New York — The insurance industry’s journey through rough financial waters is likely to continue in the year ahead. That was the take of Kurt Karl, chief economist at SwissRe’s New York-based economic research and consulting unit, as he presented at the company’s mid-year economic forum.
Karl said the U.S. economy had weakened considerably and there was an 80% chance of a recession. Karl said that the mix of soft consumer spending, record energy prices and lingering problems in the housing and credit markets do not bode well for either insurers or the economy as a whole. However, Karl said the combination of easing by the Federal Reserve, a forthcoming fiscal stimulus package and strong exports should have a palliative effect, and the recession should be moderate. Karl said he foresaw two scenarios—each of which he assigned only a 10% chance of happening—that could result in a severe recession. The first involved a spike in inflation, prompting the Fed to “step on the brakes” to avoid runaway inflation. The second scenario involved a worsening credit crisis prolonging and deepening a moderate recession.
Karl’s colleague, Thomas Holzheu, SVP and deputy head of the economic research and consulting unit, assayed what implications these macroeconomic events hold for P&C insurers. Holzheu said that while the industry’s exposure to the subprime crisis was manageable, insurers could face higher costs of capital, as leveraged capital is withdrawing from the insurance space. A more direct effect of the crisis on insurers would be as providers of D&O and E&O policies.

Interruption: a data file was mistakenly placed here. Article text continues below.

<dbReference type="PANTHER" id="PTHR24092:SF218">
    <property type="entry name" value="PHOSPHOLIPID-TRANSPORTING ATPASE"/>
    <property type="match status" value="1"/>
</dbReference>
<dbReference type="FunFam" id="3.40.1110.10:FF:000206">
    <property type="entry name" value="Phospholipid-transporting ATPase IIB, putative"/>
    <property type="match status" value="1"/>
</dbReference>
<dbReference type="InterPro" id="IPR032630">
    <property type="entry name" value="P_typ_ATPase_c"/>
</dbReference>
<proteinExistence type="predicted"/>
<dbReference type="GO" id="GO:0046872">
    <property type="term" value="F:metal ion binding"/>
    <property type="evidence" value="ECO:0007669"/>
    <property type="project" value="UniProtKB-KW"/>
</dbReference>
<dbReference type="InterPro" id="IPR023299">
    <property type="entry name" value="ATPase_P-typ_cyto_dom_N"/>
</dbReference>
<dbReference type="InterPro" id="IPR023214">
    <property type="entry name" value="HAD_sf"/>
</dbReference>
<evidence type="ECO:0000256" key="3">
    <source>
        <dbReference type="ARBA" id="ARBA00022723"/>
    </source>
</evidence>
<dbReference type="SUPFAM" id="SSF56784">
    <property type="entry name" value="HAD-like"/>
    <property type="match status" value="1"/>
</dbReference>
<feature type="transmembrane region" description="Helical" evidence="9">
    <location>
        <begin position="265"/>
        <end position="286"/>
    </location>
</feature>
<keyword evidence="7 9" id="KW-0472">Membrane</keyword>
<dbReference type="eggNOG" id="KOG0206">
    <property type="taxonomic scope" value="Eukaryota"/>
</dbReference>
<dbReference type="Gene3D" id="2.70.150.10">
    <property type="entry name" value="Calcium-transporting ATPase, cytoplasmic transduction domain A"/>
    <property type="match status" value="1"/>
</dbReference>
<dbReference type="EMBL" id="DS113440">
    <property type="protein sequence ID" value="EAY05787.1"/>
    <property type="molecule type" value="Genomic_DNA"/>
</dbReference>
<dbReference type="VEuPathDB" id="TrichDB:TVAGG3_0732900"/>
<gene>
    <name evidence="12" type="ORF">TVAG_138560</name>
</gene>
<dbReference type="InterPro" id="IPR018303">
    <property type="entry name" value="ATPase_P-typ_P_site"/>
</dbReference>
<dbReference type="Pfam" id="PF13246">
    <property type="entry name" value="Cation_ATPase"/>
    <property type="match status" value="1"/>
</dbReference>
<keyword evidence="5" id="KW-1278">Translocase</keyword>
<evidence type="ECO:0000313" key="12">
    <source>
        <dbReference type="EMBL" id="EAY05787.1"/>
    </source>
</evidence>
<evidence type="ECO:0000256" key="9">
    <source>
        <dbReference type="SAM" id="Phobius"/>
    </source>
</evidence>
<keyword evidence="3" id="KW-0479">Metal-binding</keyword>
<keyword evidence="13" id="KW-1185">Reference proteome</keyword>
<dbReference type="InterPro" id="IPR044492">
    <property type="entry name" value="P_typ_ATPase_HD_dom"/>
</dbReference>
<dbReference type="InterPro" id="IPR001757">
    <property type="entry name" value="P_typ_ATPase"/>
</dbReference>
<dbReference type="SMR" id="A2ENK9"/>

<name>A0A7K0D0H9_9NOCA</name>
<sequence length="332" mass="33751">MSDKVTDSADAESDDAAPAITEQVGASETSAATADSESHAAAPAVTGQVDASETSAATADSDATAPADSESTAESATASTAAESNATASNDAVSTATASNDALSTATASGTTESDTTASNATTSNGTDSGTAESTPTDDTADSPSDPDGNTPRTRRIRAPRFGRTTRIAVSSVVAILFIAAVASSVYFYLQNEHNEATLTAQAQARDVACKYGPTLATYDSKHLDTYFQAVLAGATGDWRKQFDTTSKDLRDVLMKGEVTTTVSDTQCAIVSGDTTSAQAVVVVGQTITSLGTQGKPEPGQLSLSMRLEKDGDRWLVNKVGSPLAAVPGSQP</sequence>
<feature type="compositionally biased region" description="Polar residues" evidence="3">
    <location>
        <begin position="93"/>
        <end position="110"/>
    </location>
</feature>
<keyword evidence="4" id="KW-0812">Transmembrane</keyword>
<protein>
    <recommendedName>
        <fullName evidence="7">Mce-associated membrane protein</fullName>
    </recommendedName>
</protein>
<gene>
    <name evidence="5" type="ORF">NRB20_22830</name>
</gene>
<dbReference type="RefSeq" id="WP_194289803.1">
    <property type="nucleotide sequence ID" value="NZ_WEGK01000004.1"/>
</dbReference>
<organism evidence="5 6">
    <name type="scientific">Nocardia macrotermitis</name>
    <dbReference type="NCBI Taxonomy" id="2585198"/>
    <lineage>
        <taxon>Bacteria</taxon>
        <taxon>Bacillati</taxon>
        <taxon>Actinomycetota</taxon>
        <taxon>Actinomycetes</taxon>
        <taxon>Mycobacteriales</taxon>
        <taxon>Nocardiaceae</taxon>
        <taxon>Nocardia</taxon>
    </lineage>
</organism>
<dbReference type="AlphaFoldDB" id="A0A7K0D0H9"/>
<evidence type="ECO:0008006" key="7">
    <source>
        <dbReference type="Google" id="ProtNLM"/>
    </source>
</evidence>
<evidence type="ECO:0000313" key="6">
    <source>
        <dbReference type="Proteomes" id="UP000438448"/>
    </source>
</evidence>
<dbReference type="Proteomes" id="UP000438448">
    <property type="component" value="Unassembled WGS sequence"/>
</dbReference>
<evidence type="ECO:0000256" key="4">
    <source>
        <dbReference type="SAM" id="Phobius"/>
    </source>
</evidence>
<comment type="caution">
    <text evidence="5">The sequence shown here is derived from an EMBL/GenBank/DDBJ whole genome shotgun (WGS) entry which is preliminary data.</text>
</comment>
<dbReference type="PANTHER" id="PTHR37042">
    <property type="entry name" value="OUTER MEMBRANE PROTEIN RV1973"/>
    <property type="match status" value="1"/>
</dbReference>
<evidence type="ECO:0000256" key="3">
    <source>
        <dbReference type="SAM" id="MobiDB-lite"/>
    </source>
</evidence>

Light catastrophe losses in 2006 and 2007 led to strong earnings for insurers and, consequently, rapid surplus growth and overcapacity. The result, Holzheu noted, is weak pricing across all lines, declining profitability and negative premium growth. Carriers need to ready themselves for the slow growth environment ahead, he said, noting that disciplined underwriting and capital management are crucial. Moreover, he said that in this environment, merger and acquisition activity will continue as possibly accelerate in the coming year.
On the life and health side, the outlook is similar as some robust years have left the industry well-equipped to handle lean times, said SwissRe economist Milka Kirova. Although life insurers had a solid 2007, with premium growth of 8.6% and solid gains in capital and surplus, sales are weakening due to the economic downturn and market activity. Moreover, while investment losses have increased and will pressure capital growth and profitability in the coming year, they in no way portend solvency problems. Kirova said the strong capital position of life insurers will bolster their ability to withstand turbulence in the marketplace, and much like P&C insurers, their exposure to subprime investments is deemed manageable.
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